We are individuals with differing strengths and weaknesses within our personality, as such the emotional aftermath of stroke can be different for each person; yes, of course, there are some similar symptoms that we all share following stroke, fatigue for example, however what may trouble me most may not be your most distressing issue. The symptoms are exhaustively long, speech, memory, mobility, cognitive, balance, dizziness to name but a few.
Emotions are a little more subjective to the individual and whilst we may feel them all we may not want to show them or talk about them to others, some may think of them as private, just for them to know about. What we feel affects how we act and interact; they should be discussed openly.
Fear – It’s a biggie, well it was for me, when I was sitting in my hospital bed wondering ‘what just happened’, am I going to live, will I be disabled for the rest of my life, how do I care for myself, will it happen again? It’s a daunting prospect.
These were all questions that floated through my mind in the beginning and to some extent still do, but I have this emotion more under control now, though it took time, lots of time and counselling to get to where I am today (15 months later). I previously ate a good diet, didn’t have high BP, no heart issues (other than Bradycardia which was discovered with the ECG), cholesterol levels good, exercised regularly, what to do now? So I took the meds I was prescribed and improved my diet, trying to exert some control, I felt I had to do something as I thought what I had been doing before was not enough (caveat here, sometimes you just can’t prevent a stroke from happening that’s why so many people have them, stroke doesn’t discriminate).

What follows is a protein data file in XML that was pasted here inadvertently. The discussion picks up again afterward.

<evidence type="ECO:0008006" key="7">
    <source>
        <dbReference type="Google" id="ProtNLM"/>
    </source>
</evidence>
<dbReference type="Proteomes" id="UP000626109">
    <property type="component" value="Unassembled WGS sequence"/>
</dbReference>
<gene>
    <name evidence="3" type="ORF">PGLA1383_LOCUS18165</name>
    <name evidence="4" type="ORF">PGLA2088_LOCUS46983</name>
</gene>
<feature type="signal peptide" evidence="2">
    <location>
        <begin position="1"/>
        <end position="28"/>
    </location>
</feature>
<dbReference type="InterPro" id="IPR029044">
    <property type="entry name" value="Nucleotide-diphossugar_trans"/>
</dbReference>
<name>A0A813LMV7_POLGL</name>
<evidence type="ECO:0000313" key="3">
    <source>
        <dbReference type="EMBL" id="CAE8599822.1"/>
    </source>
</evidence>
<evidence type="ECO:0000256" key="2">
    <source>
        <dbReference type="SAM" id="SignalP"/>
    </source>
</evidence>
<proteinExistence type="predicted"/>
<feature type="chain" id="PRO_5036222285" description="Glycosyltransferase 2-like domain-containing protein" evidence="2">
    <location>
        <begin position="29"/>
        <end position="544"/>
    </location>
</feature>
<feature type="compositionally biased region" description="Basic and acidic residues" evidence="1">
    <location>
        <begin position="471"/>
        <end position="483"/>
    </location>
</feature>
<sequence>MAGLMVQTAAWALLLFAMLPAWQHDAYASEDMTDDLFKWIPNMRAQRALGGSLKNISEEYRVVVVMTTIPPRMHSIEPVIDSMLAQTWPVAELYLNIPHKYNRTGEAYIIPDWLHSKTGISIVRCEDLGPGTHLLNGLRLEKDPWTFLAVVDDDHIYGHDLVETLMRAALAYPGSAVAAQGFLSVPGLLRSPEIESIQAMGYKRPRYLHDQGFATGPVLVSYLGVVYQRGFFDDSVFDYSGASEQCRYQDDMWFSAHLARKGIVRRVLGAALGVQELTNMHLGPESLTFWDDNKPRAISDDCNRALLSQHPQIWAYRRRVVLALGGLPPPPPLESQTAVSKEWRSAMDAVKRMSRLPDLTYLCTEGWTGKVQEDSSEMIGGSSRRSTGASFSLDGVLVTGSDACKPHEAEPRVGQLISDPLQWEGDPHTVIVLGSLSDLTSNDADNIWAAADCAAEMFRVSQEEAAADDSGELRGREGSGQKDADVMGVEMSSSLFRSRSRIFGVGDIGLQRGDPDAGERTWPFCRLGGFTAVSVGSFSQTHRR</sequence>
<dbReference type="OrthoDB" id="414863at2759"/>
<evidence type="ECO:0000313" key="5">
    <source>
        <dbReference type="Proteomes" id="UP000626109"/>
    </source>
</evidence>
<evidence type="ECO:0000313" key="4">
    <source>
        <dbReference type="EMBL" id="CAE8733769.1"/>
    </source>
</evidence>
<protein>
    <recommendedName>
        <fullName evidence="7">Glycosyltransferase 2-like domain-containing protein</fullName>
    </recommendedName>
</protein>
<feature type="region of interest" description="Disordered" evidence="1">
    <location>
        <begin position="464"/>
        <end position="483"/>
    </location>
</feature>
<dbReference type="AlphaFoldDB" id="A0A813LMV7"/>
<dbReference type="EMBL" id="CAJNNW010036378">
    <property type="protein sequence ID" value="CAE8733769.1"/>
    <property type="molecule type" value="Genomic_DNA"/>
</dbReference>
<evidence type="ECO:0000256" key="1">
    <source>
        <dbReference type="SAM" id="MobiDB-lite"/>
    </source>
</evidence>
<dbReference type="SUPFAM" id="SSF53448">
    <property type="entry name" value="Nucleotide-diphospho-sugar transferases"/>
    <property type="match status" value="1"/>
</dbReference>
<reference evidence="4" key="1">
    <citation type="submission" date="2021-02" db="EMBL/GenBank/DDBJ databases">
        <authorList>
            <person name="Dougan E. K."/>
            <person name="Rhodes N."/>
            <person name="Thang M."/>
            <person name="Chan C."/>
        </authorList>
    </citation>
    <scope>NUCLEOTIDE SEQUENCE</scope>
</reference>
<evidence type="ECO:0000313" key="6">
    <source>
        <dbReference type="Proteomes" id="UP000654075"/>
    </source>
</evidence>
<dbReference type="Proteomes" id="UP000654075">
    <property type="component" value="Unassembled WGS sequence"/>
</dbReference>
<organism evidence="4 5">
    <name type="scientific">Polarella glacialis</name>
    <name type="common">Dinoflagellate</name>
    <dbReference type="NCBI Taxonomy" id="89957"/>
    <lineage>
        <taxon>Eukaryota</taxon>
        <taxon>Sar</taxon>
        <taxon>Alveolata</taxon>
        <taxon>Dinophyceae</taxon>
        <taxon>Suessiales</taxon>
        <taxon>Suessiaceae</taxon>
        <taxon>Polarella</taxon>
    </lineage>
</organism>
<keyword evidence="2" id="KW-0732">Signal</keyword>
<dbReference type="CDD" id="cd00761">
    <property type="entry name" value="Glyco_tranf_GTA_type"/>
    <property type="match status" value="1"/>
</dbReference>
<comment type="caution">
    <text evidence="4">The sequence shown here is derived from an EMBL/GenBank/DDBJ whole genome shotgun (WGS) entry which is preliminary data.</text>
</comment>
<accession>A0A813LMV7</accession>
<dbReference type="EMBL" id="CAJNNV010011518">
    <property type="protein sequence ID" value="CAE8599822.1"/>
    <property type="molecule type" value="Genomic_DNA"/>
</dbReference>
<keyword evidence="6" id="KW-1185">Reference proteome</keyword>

Anger – Yes, I was angry, why did this happen to me? Then I rationalised ‘who was I angry at’, who did I blame? My body? My brain? My blood? There was no one to be angry at, it was an event that happened. Anger (to me) is a negative emotion that keeps me stuck in the moment, it’s not healthy to stay angry.
Cheated - I did feel cheated. I didn’t feel the same as I did previously, I lost my self-esteem, some independence, I was scared and frightened, not traits that I thought were part of my emotional makeup.
Frustration - Arghh the frustration… not being able to express myself, I couldn’t speak or write, I couldn’t communicate, everything inside my head was clear and concise, I knew what I wanted to say and do but my body failed me at every turn! I dropped things, couldn’t fasten buttons/zips to get dressed all the little things I’d taken for granted we’re taken away.
Lonely - I felt lonely even though I was surrounded by people, family who loved me. I felt no one understood what I was going through. So pleased I joined this forum. Everyone here knows the daily struggle and doesn’t judge or criticise.
Disappointed - Strange as it may seem, the anger faded into disappointment. I somehow felt I’d let myself down, should have taken better care of myself. I’m more comfortable now with thinking, it happened, move on, don’t dwell. I have to enjoy each day, I have to find enjoyment in each and every day and live my life.
Anxious - I still suffer from anxiety, not as badly as I’d did in the first few months following the stroke but I can easily become anxious and panicked in certain situations if I don’t feel at ease, out of my depth. Maybe it’s a control issue? I like to feel I’m in control of a situation but new environments, things out of the norm phase me and the anxiety flares. I’m working on it.
Acceptance - Every experience throughout our lives changes us, good and bad events/experiences happen to all of us all. How we rise to the challenge is our own personal struggle, life goes on, don’t be afraid to live it. Do the best you can. Whilst I may not like it, I’ve come to terms with the fact I’ve had a stroke, this is the hand I’ve been dealt.
I’m moving forward in the best way I know how to. Thank you for being with me and sharing my journey. I’m wishing you all happiness, joy in your lives, take care, big hugs